Molehills from mountains and other stories from kerala

Recently, on fieldwork in a peri-urban panchayat in Kerala devastated by illegal large-scale granite quarrying, a local resident pointed us to what looked like a hillock. It was covered with vegetation — and flowers of a pleasant lilac — which made a very pretty sight — and to the naked eye, looked as solid as any other hillock in the peripheries of the Western Ghats. “This hillock,” he clarified, “is actually just a heap. It is the earth loosened by quarrying, heaped up here over a long time. Because it is overgrown by weeds, we think it is a verdant hill.” Far from being the latter, he said, it poses a serious danger to the neighborhood. “A spell of really heavy rain can bring it down and just imagine what will happen to the houses below?”

Maybe not too inexplicably, it reminded me of the progressiveness that many powerful agents claim these days. The mountain of the left has been quarried bare; all that remains is a heap of debris which may readily turn into suffocating muck in inclement weather. But we do not see it as it is covered with greenery. I went close up to take a look at the lush vegetation on the hillock: mostly mikania mikrantha (it has a wonderful samskari name in Malayalam: Dhritharashtra paccha, the connotation of which is evident to anyone who knows about the effect of the old man’s embrace in the Mahabharatha!), and pueraria phaseioloids (thottappayar, or Plantation-Legume, brought here to serve rubber; it has now been cut loose). Ah, I thought, how apt. The illusion of lushness is produced not exactly parasites, but invasive characters that thrive on the destruction of the ecosystem. To the eyes of those unconnected with ecology and the naive (which include first-world radical academics, even) it will be a pleasing sight for sure.

[But I do agree that the comparison is wrong, and indeed wrongful to the plants.]

This memory came back to me recently with two news reports. One was about Hadiya Asokan, who was in the eye of the storm a few years back about her conversion and marriage to a Muslim. Hadiya’s fight for her fundamental rights as an Indian citizen — in which her own family and kin, almost the whole of Kerala’s dominant left including their intellectual hanger-ons, the so-called ‘good Muslims’, the right-wing in Kerala and India, dominant community organizations, the middle-classes, and almost everyone with an eye on goodies that come from being yes-people of the government were arrayed against her — made headline news in India until her rights to faith and choice of life-partner were affirmed by the Indian Supreme Court in 2018. On her side were people as demonised as her — the universally-misrepresented whipping child of both the Indian right and left, the Muslim organization called Popular Front and the party called SDPI, some brave young people like Mridula Bhavani and others, and a few powerless voices from civil society including my own. At that time we took the full brunt of the attack by both the left and the right — branded, labelled, demonized, trivialized. Yet in the end, we were vindicated, not the akshauhini assembled by the politically-powerful left parties and the socially-dominant right forces. Not surprisingly, precisely because introspection and self-criticism are ‘cheap talk’ to these completely Rational Agents, Hadiya and her struggle descended into obscurity.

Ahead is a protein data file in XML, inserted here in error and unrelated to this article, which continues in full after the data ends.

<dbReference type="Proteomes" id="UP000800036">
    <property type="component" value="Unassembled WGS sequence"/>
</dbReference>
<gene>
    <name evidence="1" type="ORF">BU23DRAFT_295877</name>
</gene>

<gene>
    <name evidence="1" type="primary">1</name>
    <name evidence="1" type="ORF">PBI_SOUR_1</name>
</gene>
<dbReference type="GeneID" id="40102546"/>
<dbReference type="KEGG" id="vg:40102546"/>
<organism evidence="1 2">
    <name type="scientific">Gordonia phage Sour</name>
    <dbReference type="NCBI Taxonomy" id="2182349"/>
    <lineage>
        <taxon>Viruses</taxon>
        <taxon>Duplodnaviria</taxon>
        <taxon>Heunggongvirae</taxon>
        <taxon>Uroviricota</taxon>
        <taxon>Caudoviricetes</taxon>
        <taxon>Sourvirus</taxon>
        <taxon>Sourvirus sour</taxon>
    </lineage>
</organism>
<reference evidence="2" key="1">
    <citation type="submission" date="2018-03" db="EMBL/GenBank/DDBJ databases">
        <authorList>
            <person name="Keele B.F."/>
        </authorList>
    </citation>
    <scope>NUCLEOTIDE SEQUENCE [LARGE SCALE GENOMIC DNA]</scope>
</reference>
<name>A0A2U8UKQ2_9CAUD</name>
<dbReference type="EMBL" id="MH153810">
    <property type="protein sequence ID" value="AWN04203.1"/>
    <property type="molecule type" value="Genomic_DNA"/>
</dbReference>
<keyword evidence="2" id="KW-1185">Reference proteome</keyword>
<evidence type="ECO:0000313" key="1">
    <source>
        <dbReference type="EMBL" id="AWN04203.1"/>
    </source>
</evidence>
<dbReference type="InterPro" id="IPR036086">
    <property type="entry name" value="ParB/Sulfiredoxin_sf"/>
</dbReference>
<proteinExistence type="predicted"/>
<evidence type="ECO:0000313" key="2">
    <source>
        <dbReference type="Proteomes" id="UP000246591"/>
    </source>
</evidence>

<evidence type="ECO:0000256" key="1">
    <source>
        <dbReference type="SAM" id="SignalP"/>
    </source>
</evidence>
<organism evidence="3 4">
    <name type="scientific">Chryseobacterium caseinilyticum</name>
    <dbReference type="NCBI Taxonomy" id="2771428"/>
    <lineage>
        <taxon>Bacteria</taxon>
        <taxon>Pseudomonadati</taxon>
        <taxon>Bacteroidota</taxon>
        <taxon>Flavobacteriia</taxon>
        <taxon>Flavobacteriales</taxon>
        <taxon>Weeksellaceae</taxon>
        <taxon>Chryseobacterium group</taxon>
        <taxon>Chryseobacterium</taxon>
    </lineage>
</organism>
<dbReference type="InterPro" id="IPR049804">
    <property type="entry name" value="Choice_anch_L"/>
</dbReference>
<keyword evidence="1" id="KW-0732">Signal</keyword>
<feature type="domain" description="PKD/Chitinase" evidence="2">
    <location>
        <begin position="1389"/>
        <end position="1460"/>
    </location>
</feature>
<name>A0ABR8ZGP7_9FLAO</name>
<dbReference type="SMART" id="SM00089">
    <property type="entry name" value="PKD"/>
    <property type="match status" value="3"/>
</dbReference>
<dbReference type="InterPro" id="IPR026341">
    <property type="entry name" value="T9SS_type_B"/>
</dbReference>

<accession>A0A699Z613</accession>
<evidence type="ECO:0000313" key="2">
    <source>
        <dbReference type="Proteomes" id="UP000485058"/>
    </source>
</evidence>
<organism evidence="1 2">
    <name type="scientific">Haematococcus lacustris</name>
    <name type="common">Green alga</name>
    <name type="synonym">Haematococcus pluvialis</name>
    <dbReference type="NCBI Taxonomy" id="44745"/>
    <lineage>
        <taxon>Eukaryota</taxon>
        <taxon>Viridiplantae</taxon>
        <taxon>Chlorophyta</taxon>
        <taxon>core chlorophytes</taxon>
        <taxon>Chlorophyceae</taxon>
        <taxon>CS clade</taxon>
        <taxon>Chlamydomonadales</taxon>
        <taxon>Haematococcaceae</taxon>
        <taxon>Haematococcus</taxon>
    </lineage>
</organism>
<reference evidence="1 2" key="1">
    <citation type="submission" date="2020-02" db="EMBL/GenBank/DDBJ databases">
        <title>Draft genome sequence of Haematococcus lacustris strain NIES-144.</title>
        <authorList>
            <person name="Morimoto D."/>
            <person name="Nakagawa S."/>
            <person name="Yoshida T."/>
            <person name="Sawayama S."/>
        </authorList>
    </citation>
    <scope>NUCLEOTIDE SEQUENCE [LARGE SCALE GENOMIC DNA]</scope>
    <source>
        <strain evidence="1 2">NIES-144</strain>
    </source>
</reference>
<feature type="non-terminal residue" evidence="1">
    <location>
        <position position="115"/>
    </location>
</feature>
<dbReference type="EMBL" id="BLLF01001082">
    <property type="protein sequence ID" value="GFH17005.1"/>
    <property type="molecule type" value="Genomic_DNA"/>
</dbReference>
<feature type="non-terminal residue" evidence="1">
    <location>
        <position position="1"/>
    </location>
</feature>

Some three or four days back, a small news item appeared in the Malayalam press: about Hadiya Asokan’s parents visiting her home, where she now lives and works with her husband. It has been largely ignored by the mainstream media and politics. After the case, Hadiya completed her training in homeopathy and is now Dr Hadiya who runs a clinic in Othukkungal. After some years of separation — it was her father who accused the Popular Front of kidnapping and manipulating her into converting — her parents and she seem to have mended their relations. Just like, indeed, in many cases of inter-faith marriages in Kerala these days. I could not pull away my welling eyes from that photo with the three smiling faces . Not because something unexpected happened, rather, the exact opposite — because it was utterly expected, it was something that all of us who stood with her, and she herself, had expected. In 2018, in an interview to the NDTV, she had made this clear:

My parents are very dear to me. I am very dear to them too. Can’t everyone choose their freedom? Some anti national forces misguided my parents. My parents and I have a blood relation. So more than anyone else, I know my parents… My parents also need some time to come to terms with all that has happened. I am not going to meet them this time. They need some time to accept that I am a Muslim.